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A novel method for real-time monitoring of soil ecological toxicity ? Detection of earthworm motion using a vibration sensor

Lee, W.-C.Lee, S.-W.Jeon, J.-H.Jung, H.Kim, S.-O.
Issue Date
Academic Press
Earthworm behavior; Feasibility test; Real-time monitoring; Soil ecological toxicity; Vibration sensor; Zinc
Ecotoxicology and Environmental Safety, v.185
Journal Title
Ecotoxicology and Environmental Safety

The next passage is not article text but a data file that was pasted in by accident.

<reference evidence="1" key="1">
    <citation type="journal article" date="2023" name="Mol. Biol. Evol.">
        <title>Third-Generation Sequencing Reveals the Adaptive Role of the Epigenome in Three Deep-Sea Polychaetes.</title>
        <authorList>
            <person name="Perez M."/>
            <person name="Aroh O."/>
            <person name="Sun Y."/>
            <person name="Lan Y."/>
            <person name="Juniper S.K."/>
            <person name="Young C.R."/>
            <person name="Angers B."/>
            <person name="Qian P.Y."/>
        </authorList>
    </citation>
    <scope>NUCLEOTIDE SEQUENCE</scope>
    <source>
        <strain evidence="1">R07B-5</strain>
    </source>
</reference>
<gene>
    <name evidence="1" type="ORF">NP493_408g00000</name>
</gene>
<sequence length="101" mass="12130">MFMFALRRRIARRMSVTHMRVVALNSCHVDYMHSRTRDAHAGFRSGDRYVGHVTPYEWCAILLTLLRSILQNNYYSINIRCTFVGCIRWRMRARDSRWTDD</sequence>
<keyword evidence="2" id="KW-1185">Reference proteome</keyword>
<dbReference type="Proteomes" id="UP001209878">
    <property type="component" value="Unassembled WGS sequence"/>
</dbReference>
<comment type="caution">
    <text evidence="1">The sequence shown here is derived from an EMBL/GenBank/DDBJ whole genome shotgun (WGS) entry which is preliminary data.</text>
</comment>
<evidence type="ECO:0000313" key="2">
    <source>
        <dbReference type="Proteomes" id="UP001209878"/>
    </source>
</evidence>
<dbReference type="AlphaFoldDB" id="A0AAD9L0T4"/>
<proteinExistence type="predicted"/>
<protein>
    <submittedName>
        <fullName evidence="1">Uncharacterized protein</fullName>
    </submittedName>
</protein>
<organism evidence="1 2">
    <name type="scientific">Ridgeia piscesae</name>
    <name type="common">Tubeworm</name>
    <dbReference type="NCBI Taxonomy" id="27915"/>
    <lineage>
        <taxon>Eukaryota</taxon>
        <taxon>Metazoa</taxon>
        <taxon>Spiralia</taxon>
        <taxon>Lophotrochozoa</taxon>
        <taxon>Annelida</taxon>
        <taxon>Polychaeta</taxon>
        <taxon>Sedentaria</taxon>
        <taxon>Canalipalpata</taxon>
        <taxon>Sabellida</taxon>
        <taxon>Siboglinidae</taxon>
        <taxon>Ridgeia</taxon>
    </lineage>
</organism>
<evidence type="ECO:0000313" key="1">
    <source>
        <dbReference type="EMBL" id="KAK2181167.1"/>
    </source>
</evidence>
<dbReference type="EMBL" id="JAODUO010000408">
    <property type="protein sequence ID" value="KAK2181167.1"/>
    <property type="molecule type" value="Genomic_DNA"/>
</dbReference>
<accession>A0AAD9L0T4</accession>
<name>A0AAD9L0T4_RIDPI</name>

The aim of this study was to develop a new method, using a vibration sensor, to address the drawbacks of preexisting methods for monitoring soil ecological toxicity. A novel method was designed by inspiration from seismometers, which record signals originating from the ground motion caused by earthquake events. Similarly, the newly developed method using a vibration sensor detects the signals generated by earthworm activity, which reflects the soil ecological toxicity. To establish the new method, a stepwise approach was adopted: (1) the effects of operational conditions on the overall performance of the system were evaluated, and (2) the feasibility of the method was tested by an application study. A number of crucial factors influencing the overall performance of the method were evaluated. These were categorized based on three features: soil, tested organism, and instrumentation. The soil properties evaluated included soil type (artificial and natural), moisture content, and bulk density. In terms of the organism, the effect of the number of earthworms was investigated. Finally, with regard to instrumentation, appropriate soil chamber specifications and monitoring duration were identified. The most effective conditions for each factor were determined based on a comparative evaluation of changes in the activity levels and body weights of the earthworms. After the first step of the study, an application study was carried out to demonstrate the feasibility of the proposed method. Zinc (Zn)-contaminated soils were tested under the most efficient operational conditions identified in the preceding study. The results of the study confirm that the method is applicable to natural soils, and the best performance was achieved under soil conditions of 50?60% maximum water holding capacity and 0.95 g/cm3 bulk density. Furthermore, the optimal number of earthworms was found to be five, which corresponds 19.84 g soil per earthworm. With respect to the instrumental conditions, the most efficient specification was a cylindrical soil chamber with a diameter of 94 mm and height of 54 mm. Additionally, the most relevant monitoring duration was found to be 7 days. The results indicate that the method can shorten the testing period, reduce the soil amount and earthworm number required, and facilitate the real-time monitoring of mortality. Based on the results of the application study, we validated the proposed vibration sensor-based method for characterizing earthworm behavior in terms of its feasibility for monitoring the ecological toxicity of soil. The results indicate that dermal contact and feeding activity of earthworms decreased significantly with increasing Zn concentrations in the soil. The EC50 value of Zn calculated based on the earthworm behavior was 340.97 mg/kg. Based on the results, it is concluded that the proposed method cannot only overcome the shortcomings of traditional test methods using earthworms, but also enable real-time ecotoxicity in soil environments. ? 2019 Elsevier Inc.
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